Anyone who has been divorced knows the painful process well: disentangling finances, dividing possessions and mapping out custody arrangements for any children. And in recent years, with the use of artificial reproductive technologies on the rise, more couples have been confronting the even stickier question of what to do with frozen embryos.
For those who fail to plan for the worst, the results can be devastating.
Dr. Mimi Lee, a physician-scientist and pianist, said she and her husband froze their embryos before she underwent cancer treatment.
They produced five healthy embryos and froze them for when they would be ready to have children. Three years later, when they divorced, Dr. Lee wanted to use the embryos, but her husband sued to prevent her from doing so. The judge upheld the agreement that they had signed at the fertility clinic.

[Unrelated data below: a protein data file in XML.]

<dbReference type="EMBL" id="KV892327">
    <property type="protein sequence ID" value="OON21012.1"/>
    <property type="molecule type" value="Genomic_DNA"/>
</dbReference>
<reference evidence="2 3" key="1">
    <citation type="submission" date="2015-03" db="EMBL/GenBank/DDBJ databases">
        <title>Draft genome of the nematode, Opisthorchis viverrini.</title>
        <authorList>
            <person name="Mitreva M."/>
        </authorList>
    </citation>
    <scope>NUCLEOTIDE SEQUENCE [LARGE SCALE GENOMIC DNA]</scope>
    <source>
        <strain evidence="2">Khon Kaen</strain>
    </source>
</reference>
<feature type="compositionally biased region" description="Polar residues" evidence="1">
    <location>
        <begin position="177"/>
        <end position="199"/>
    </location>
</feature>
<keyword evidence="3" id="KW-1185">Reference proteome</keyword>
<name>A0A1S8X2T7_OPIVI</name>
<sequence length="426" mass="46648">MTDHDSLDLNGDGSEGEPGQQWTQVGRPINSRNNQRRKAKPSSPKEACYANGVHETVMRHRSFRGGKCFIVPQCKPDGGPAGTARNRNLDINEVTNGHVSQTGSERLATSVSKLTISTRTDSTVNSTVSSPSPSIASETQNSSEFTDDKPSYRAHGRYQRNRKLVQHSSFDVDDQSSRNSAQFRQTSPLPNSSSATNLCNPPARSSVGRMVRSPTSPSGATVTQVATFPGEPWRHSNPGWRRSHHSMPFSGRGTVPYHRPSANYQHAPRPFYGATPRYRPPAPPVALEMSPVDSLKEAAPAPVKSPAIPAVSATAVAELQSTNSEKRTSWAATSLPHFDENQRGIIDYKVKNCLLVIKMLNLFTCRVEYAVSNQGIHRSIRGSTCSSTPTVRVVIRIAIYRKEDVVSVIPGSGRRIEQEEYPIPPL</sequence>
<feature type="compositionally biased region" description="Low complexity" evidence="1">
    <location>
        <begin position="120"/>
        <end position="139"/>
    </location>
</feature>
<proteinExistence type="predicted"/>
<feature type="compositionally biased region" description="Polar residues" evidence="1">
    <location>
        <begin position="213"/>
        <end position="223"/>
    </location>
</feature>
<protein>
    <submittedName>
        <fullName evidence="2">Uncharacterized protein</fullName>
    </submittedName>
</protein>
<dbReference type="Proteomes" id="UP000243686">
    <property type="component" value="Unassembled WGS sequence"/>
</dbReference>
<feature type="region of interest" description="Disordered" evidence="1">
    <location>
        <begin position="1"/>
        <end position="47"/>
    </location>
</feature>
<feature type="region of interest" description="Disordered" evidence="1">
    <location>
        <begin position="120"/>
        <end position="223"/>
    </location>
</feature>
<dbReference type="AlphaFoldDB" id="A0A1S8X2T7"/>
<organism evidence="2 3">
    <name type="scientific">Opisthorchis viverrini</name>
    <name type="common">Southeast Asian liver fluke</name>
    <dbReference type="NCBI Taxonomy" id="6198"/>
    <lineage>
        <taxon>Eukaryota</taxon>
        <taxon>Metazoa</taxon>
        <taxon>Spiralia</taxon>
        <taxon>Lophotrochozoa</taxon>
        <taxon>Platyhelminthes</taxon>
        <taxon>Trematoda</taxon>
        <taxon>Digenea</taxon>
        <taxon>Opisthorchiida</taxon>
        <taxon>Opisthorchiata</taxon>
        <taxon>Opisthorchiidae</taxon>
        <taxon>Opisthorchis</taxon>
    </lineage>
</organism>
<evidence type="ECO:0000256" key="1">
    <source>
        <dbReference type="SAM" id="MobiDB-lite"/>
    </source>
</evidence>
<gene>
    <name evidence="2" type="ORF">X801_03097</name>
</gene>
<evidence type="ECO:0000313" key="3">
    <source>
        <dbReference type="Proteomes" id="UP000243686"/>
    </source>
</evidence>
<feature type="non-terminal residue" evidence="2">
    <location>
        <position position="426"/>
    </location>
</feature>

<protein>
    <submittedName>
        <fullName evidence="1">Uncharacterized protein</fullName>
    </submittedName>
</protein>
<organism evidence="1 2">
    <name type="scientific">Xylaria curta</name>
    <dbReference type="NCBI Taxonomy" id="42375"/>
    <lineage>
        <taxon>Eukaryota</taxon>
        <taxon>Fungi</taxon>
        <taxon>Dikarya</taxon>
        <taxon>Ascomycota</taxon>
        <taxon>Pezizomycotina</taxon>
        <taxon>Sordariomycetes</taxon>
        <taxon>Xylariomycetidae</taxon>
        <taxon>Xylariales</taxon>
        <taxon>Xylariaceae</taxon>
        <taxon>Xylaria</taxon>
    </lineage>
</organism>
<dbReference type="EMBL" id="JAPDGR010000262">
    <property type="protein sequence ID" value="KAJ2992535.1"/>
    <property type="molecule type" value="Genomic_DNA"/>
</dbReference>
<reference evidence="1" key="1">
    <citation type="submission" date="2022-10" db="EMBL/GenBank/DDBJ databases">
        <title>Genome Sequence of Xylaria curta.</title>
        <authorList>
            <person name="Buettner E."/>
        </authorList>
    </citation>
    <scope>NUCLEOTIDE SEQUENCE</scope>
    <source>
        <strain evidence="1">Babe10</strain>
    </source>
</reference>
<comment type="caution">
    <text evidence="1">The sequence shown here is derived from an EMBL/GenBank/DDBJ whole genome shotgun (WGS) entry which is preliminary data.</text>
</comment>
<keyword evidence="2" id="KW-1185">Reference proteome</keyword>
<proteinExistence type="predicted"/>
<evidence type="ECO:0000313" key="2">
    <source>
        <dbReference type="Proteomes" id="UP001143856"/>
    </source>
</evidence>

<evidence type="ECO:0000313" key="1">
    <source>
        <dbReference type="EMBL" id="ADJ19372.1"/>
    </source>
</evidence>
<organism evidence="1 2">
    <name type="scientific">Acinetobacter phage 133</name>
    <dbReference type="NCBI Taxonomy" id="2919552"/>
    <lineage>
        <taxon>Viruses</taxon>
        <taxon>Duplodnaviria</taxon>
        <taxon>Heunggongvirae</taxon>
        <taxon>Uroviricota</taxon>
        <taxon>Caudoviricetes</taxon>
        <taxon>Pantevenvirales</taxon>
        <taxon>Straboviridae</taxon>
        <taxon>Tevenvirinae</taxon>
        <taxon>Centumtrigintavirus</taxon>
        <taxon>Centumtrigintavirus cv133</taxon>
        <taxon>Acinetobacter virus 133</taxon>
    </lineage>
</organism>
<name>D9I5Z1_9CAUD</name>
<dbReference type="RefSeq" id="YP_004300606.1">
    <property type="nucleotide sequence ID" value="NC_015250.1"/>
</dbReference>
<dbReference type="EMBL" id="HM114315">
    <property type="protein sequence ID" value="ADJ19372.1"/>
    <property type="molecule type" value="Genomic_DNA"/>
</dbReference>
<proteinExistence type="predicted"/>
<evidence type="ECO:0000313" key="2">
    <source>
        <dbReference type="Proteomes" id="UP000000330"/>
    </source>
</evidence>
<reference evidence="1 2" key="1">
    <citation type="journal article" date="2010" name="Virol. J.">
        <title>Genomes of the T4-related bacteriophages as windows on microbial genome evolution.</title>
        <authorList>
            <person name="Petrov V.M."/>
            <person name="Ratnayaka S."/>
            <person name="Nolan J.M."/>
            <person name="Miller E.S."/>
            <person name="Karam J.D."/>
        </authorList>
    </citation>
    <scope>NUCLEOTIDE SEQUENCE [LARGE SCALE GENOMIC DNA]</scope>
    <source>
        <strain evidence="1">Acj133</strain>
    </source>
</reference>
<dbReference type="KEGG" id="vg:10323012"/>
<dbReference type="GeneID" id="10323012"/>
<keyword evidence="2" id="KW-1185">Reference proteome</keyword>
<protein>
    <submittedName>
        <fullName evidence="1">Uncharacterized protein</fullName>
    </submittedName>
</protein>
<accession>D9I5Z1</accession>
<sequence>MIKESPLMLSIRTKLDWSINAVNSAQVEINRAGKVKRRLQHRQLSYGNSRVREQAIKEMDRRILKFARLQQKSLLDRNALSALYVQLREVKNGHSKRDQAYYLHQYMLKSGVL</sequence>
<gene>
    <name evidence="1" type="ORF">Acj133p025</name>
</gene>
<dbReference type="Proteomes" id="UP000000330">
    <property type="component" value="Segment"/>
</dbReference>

Dr. Lee, 52, said she did not even remember signing the form at the clinic. “My state of mind at the time was complicated by cancer, being a newlywed and just this hope and opportunity to have children,” she said. “It was unfathomable that that’s what would eventually determine that my last chance of having biological children would be taken away from me.”